Court Farm solar panel installation

Solar panels

Two solar thermal collectors on the roof should provide between half and 60% of the heat needed for hot water.

The biggest predicted reduction in carbon emissions – 27 per cent - will come from upgrading the insulation of the house.


Instead of standard compact fluorescent low energy lights, the house will have LED lamps because they contain no contaminants so can be safely recycled. They are much more expensive but offer 50,000 hours of use compared to 10,000 for compact flourescents and so should last 20 years. The lighting changes cut carbon out put by 1%.

Even with all these changes, the house was still a few per cent short of its 80% reduction goal, largely because it had a relatively good SAP rating before the improvements were made. The team decided microgeneration would ensure the house hit its target. They will install eight photovolataic panels on the roof of the extension which should cut carbon emission by 7%, cutting emissions by more than 80%.

Water and more

The project is mainly about carbon reduction but the team took the opportunity to cut back on water too. Dual flush toilets, aerated taps and shower head and a low volume bath. A water harvesting tank fed from an external downpipe requires no electricity and will supply almost all the water required to flush the toilet. The development was also topped off with various environmentally friendly extras such as longer lasting and lower emission paints, natural floor finishes, composting bins and recycling bin storage.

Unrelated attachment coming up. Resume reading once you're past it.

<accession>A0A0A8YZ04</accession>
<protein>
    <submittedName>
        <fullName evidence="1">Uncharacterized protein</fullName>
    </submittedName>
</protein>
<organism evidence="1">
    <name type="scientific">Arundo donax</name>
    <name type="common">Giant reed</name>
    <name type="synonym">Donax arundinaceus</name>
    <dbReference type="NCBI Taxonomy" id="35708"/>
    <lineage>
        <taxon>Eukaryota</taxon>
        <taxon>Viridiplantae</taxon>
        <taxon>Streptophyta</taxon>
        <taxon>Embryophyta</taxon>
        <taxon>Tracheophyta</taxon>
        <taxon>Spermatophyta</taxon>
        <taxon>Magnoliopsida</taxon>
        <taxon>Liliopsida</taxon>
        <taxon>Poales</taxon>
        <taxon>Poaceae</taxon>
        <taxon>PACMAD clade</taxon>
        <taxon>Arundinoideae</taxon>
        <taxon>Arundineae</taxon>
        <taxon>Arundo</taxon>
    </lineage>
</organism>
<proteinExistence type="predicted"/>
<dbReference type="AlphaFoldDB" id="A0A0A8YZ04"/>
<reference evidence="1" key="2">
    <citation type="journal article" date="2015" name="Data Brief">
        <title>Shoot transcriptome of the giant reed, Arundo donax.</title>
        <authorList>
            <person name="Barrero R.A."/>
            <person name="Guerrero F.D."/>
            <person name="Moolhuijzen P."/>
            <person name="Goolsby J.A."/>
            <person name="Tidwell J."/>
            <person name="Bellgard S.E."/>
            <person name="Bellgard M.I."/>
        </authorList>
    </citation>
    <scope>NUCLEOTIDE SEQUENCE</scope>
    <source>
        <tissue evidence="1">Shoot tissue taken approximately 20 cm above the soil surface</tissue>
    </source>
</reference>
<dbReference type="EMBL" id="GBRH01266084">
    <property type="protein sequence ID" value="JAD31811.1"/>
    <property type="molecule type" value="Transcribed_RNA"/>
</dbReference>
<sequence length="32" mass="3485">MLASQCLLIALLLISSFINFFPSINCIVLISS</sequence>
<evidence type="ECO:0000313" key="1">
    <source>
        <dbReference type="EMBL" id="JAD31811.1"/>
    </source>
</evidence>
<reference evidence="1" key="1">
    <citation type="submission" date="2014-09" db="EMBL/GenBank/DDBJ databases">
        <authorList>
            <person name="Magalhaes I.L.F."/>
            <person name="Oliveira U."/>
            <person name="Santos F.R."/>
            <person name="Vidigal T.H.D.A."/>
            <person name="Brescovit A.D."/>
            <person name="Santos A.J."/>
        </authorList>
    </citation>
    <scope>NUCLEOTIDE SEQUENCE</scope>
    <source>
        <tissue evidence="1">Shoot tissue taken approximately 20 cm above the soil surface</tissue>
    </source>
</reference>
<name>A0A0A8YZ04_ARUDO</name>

Fuel bills

Once tenants are shown how to make the most of the energy savings devices, fuel consumption in the house is expected to drop by 85% with residents expected to save around £600 per year on fuel bills.

Energy use for everything apart from lighting and appliances was 414 kwh per m2 per year with carbon dioxide emissions 100 kg per m2 per year and space heating demand 223 kwh per m2 per year before the upgrade.

After the refurbishment those figures should drop to 67 kWh per m2 per year, carbon dioxide emissions to 17 kg per m2 per year and space heating demand to 32 kWh per m2 per year.

Hyde hopes the project can make a major contribution to tackling fuel poverty.


Water, gas and electricity consumption will be recorded by a metre. A series of thermocouples will record temperatures across the wall and roof fittings to check for heat loss. A heat metre linked to the boiler will record space heating and hot water. The residents will also be questioned on what the house is like to live in and their answers will be compared with those of another family living in a similar house nearby which has not been upgraded.

The house will be monitored for two years but the findings will start to be disseminated from April next year and incorporated into Hyde’s stock investment plans after a year.


The project has an £80,000 budget for the improvements including VAT and fees, paid for by Hyde, but many of the firms involved are donating time or materials so the real cost would be higher. Part of the project is to work out the real cost and put together a cost benefit analysis of the upgrade.


ECD Architects

The Hyde Group - landlord

Keegans – cost consultants and CDM coordinators

The team decided heat pumps would struggle to produce carbon reductions on a par with an efficient gas condensing boiler

Parity Projects - data monitoring

PPCR Associates - post occupancy evaluation

Mears - contractor

Travis Perkins and Kingspan - supply chain, technical advice and materials

Web Dynamics – materials and installation

Wetherby Building Systems – materials and installation

Valliant – boiler and ventilation system

Solar Technologies – supply and installation of photovoltaic panels

NorDan – windows and doors

GreenLED - lighting

Dulux – paint

Chamois – kitchen